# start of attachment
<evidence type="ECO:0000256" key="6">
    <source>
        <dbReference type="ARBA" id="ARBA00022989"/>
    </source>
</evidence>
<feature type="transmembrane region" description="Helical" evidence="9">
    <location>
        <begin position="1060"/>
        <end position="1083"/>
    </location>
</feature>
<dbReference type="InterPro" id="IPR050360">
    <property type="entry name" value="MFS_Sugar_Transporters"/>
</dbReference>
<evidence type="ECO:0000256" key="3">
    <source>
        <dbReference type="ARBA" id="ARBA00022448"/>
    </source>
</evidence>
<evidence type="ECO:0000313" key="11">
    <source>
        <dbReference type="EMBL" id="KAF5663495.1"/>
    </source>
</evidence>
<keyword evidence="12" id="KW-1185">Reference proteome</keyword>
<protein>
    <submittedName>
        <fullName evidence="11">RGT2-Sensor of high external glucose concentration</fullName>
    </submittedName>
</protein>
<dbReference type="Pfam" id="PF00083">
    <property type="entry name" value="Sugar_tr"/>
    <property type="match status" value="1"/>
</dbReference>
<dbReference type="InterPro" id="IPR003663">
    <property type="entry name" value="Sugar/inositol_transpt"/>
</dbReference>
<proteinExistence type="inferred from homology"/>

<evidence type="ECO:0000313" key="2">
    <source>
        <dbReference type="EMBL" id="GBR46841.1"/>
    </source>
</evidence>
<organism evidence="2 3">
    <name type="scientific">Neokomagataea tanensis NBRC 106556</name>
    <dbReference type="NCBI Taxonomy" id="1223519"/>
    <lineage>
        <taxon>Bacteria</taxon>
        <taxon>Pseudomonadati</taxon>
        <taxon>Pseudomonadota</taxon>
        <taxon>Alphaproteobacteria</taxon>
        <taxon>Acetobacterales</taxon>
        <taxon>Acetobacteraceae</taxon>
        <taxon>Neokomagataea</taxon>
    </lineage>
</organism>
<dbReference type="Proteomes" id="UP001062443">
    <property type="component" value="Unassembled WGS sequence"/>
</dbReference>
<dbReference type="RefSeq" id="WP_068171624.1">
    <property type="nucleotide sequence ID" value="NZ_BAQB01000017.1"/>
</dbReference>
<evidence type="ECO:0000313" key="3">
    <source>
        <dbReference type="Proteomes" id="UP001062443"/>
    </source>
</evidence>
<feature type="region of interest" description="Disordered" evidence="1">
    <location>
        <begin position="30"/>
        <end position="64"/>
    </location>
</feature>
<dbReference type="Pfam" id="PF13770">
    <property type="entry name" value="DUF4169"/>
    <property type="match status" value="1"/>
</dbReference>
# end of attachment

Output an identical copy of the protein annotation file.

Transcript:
<evidence type="ECO:0000256" key="6">
    <source>
        <dbReference type="ARBA" id="ARBA00022989"/>
    </source>
</evidence>
<feature type="transmembrane region" description="Helical" evidence="9">
    <location>
        <begin position="1060"/>
        <end position="1083"/>
    </location>
</feature>
<dbReference type="InterPro" id="IPR050360">
    <property type="entry name" value="MFS_Sugar_Transporters"/>
</dbReference>
<evidence type="ECO:0000256" key="3">
    <source>
        <dbReference type="ARBA" id="ARBA00022448"/>
    </source>
</evidence>
<evidence type="ECO:0000313" key="11">
    <source>
        <dbReference type="EMBL" id="KAF5663495.1"/>
    </source>
</evidence>
<keyword evidence="12" id="KW-1185">Reference proteome</keyword>
<protein>
    <submittedName>
        <fullName evidence="11">RGT2-Sensor of high external glucose concentration</fullName>
    </submittedName>
</protein>
<dbReference type="Pfam" id="PF00083">
    <property type="entry name" value="Sugar_tr"/>
    <property type="match status" value="1"/>
</dbReference>
<dbReference type="InterPro" id="IPR003663">
    <property type="entry name" value="Sugar/inositol_transpt"/>
</dbReference>
<proteinExistence type="inferred from homology"/>

<evidence type="ECO:0000313" key="2">
    <source>
        <dbReference type="EMBL" id="GBR46841.1"/>
    </source>
</evidence>
<organism evidence="2 3">
    <name type="scientific">Neokomagataea tanensis NBRC 106556</name>
    <dbReference type="NCBI Taxonomy" id="1223519"/>
    <lineage>
        <taxon>Bacteria</taxon>
        <taxon>Pseudomonadati</taxon>
        <taxon>Pseudomonadota</taxon>
        <taxon>Alphaproteobacteria</taxon>
        <taxon>Acetobacterales</taxon>
        <taxon>Acetobacteraceae</taxon>
        <taxon>Neokomagataea</taxon>
    </lineage>
</organism>
<dbReference type="Proteomes" id="UP001062443">
    <property type="component" value="Unassembled WGS sequence"/>
</dbReference>
<dbReference type="RefSeq" id="WP_068171624.1">
    <property type="nucleotide sequence ID" value="NZ_BAQB01000017.1"/>
</dbReference>
<evidence type="ECO:0000313" key="3">
    <source>
        <dbReference type="Proteomes" id="UP001062443"/>
    </source>
</evidence>
<feature type="region of interest" description="Disordered" evidence="1">
    <location>
        <begin position="30"/>
        <end position="64"/>
    </location>
</feature>
<dbReference type="Pfam" id="PF13770">
    <property type="entry name" value="DUF4169"/>
    <property type="match status" value="1"/>
</dbReference>